Plant Profiles Northern Marsh Orchid

Orchids are quite a diverse and beautifully group of flowering plant. Orchids typically require specific conditions in order to grow and can be found in small or large numbers in their habitats. There are many species of orchid and also many hybrids that have been created. One of these species of orchid is the northern marsh orchid (dactylorhiza purpurella) and hybrids of it are often difficult to identify.

Northern marsh orchid – (picture link)    

The northern marsh orchid will typically reach heights of between 6 and 16 inches high though taller plants have been known. The leaves may be spotted although that is not always the case. Some hybrids of this species of orchid do have spots at the leaf tips while the man northern marsh orchid does not. Four to six green broad pointed leaves will be at the stem of the orchid. The stem of the plant is green at the ground but becomes purple the closer to the top of the stem and the flower cluster.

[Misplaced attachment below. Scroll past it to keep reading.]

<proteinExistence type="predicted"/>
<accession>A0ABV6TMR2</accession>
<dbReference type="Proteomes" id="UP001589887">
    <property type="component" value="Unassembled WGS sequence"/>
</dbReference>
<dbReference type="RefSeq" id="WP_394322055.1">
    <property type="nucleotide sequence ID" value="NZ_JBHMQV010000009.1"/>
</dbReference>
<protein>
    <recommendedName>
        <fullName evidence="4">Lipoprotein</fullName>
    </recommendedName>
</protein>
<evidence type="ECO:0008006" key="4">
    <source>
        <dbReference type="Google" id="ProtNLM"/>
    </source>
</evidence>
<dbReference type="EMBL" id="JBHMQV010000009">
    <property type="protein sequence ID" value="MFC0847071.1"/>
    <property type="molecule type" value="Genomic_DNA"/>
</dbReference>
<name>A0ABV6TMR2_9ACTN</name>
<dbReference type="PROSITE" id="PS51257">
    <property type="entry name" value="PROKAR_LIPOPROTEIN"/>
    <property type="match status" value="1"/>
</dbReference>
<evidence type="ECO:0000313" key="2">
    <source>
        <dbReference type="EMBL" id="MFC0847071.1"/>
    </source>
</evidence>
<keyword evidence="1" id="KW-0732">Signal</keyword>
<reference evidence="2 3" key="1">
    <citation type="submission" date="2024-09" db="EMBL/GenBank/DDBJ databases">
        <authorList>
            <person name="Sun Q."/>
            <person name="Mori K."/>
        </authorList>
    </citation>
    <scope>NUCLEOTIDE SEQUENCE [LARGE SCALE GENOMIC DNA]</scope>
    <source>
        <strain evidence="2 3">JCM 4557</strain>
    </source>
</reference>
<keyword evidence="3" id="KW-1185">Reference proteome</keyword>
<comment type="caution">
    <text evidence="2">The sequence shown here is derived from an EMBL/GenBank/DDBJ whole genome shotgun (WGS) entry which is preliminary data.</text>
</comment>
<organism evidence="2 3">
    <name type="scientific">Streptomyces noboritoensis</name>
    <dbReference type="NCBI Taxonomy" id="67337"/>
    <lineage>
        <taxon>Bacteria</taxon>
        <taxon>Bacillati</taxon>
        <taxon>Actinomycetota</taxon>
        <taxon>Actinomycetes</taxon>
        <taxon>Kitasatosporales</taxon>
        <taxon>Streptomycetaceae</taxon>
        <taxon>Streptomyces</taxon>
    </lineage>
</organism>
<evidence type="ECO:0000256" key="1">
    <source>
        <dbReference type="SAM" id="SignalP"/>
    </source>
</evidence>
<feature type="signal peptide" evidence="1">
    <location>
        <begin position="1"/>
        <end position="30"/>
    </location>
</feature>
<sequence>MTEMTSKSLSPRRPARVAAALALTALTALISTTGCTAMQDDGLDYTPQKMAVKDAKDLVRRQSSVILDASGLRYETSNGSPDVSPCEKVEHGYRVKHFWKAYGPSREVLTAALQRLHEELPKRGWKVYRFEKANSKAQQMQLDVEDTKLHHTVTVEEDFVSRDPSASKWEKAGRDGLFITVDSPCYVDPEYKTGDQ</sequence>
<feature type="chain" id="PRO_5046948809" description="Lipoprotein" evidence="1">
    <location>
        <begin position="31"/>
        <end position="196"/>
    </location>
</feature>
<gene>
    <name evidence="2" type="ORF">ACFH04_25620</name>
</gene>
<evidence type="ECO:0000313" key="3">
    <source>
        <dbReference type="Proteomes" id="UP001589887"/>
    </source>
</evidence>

Flowering on the northern marsh will be in a cluster at the top of the stem. Often the very top of the flower cluster will be flat and not be topped with a flower. About 10 to 40 flowers usually bloom on this orchid and they will be dark or deep purple or magenta. Lighter colors usually indicate that the plant is a hybrid. The lip of the flowers will be somewhat diamond-shaped. Most of an individual petal will be covered in dark purple lines and dots. The flowers typically bloom in June or July.

Growing conditions

The northern marsh orchids likes wet grounds and can be found on dune slopes, marshes, and other areas where the water and ground is not too acidic and the soil contains limestone. The name comes from the fact that the orchid inhabits mostly the northern part of Britain and Ireland. It can also sometimes be found at old industrial sites like brickworks or ironworks.


Hybrids of this type will occur when this species grows near another species. Hybrids are commonly created between common spotted orchid and the early marsh orchid. The hybrids are partially fertile and can cross back with one of the parent plants and create other hybrids with a range of slightly different characteristic. This often makes hybrids very difficult to identify from the original orchid where populations of it and other orchids exist.